Chateau D'Eau. WWII Watertower Converted To A Modern Living and Working Space.
Chateau d’eau by Bham Design Studio is a complete renovation/conversion of a 30m tall concrete Belgian Watertower into a single family home and work area.
The water tower was initially built between 1938 and 1941 for and by the village of Steenokkerzeel. It has been in service until the beginning of the nineties and was used by the Nazis during the 2nd world war as a “tour de guete”. In 2004 the Royal commission agreed to preserve and protect the historical monument.
The exterior of the tower was fully renovated to its initial state. Damaged concrete columns were repaired and painted, brick joints were completely removed and replaced and the windows in the floor top were enlarged.
In 2008, Bham Design Studio began the renovations for a couple planning to live in the tower and who intended to rent part of the building once or twice a month for exclusive events targeting people looking for a workshop or seeking a unique meeting place for clients near by the airport. Every room is equipped with the latest IT technology, domotics and the possibility to install projectors virtually anywhere on the top floor.
The finished conversion includes a main entrance and 2 car garage, a technical room, storage and utility, a guest room with bath and office, a circular main bedroom with it's own bath, a library, a cloak room, a cat house, a livingroom, a kitchen, a dining room and a panoramic terrace with wood flooring and outdoor shower.
An envelope inside the envelope, the combination of vertical and horizontal wengé surfaces delineates the guest’s bedroom area with its own bathroom.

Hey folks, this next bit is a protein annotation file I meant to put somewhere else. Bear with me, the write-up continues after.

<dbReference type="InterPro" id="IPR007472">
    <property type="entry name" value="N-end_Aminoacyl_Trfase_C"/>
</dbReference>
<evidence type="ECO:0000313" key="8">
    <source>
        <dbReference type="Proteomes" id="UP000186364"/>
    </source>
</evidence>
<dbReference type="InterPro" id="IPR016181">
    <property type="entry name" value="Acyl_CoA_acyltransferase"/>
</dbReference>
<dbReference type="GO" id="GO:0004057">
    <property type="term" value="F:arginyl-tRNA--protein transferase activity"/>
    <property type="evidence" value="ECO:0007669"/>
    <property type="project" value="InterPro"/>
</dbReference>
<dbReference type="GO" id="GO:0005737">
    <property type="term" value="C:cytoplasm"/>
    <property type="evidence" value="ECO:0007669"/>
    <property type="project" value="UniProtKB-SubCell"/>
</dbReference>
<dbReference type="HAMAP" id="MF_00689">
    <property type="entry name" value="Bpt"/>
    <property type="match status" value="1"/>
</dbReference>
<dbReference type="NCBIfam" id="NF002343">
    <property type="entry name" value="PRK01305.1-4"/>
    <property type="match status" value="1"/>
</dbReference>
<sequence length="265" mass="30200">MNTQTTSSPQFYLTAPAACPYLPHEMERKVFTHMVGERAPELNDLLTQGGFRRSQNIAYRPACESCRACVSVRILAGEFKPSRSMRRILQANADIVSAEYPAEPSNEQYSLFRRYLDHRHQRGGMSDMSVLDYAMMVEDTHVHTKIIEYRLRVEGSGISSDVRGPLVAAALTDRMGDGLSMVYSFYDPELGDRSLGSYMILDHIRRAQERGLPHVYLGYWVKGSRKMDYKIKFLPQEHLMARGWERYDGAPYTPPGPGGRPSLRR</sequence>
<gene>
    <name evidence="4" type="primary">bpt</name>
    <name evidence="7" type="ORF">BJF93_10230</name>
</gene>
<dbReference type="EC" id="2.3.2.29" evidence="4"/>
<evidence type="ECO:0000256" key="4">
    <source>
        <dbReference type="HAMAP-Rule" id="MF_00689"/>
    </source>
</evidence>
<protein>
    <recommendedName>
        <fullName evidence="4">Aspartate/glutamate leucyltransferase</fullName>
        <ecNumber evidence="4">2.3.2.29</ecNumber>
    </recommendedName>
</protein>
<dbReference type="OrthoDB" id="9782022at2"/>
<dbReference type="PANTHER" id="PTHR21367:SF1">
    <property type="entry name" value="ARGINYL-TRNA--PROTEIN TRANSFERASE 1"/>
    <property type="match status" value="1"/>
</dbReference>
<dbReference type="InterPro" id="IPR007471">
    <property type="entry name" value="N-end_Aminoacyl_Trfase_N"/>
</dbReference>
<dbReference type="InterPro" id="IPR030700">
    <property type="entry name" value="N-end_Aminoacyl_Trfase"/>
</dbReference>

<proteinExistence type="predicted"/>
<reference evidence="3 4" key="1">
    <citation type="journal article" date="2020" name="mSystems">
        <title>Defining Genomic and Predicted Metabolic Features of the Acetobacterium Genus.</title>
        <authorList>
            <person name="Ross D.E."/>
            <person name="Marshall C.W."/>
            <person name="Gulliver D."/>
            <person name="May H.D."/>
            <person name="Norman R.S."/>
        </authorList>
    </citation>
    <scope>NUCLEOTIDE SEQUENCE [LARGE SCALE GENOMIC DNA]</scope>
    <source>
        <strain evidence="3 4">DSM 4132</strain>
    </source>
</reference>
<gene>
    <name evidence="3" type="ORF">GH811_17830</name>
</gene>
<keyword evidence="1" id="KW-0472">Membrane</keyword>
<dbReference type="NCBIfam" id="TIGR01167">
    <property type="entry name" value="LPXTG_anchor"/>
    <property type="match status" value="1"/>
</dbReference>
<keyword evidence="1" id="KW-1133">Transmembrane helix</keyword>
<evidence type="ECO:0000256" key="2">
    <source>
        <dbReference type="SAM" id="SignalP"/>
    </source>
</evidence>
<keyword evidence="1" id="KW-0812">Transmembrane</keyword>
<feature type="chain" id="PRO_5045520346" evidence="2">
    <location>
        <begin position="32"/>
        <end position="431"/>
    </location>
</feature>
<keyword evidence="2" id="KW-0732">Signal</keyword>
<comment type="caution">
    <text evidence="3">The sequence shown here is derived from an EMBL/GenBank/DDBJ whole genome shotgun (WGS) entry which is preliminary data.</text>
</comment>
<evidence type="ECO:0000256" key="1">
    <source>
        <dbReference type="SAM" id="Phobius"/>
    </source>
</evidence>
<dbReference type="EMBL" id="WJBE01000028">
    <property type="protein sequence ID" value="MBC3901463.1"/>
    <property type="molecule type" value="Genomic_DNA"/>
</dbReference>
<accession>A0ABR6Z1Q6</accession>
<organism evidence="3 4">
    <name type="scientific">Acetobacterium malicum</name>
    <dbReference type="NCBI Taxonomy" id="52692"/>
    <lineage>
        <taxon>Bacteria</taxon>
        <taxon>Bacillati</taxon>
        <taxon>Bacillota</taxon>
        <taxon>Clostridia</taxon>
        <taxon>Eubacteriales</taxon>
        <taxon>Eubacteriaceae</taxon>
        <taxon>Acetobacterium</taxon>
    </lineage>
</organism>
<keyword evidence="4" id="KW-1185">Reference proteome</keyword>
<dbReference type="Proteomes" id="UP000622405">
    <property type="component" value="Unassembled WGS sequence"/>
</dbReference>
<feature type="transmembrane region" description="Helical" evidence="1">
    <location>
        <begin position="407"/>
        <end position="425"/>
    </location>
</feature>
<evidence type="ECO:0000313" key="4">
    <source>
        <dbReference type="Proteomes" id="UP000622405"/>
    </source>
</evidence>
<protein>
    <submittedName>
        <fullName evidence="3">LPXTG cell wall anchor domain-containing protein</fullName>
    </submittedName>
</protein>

A central 4.5 meter high shower was created in the bathroom in order to maximize the water flow experience. Black tainted glass walls surround the walk in shower increasing the sense of intimacy.
Textile as visual separation from the cupboards was introduced to create a balance with the other “hard” materials and enhance the room’s acoustics.
Main Bedroom and Bath
This circular room with a dome ceiling hosts a revolving stairs leading to the upper floor and a full monolithic mirror dressing which reflects the surroundings and gradually disappears.
Wengé wood flooring contrasts with the cold nature of the mirror surfaces. Light reflection on the wood bounces providing warm reddish tones on the walls.
Kitchen and dining room
Impressive by its circular shape and large surface, the top floor affords some incredible vistas to the airplanes landing on the national airport just a quarter of a kilometer away.
The elevator block integrates a rest room, a library, the cat house and a cloak room.
Above the sculptural kitchen furniture, a steel bridge takes you to the terrace which provides a full panoramic view and is equipped with raised IPE wood flooring and an outdoor shower.
The preservation of existing concrete elements such as the main water conduct, concrete ceilings, concrete stairs and the 250.000 liters concrete water basin were essential to preserve the strong identity of the building.
Every visible concrete element inside was painted in dark grey in order to mark the old from the new. This choice works in both ways since it makes the contrast created makes both bright and dark stand out.
Beginning of interior redesign: 2007
Surface: 450 m²
Architecture & interiors
Interior architect Mauro Brigham,
BHAM design studio
Interior architecture, garden, terrace and coordination of the works,
Architect Wouter Bilzen, MUNA
Renovation of the exterior and structural works.
Most pictures by Jasmine Van Hevel, n°2 by Olivier Papegnies, n°1 by Xavier Hang
Bham design studio
Rue du Canada 44
B-1190 Brussels, Belgium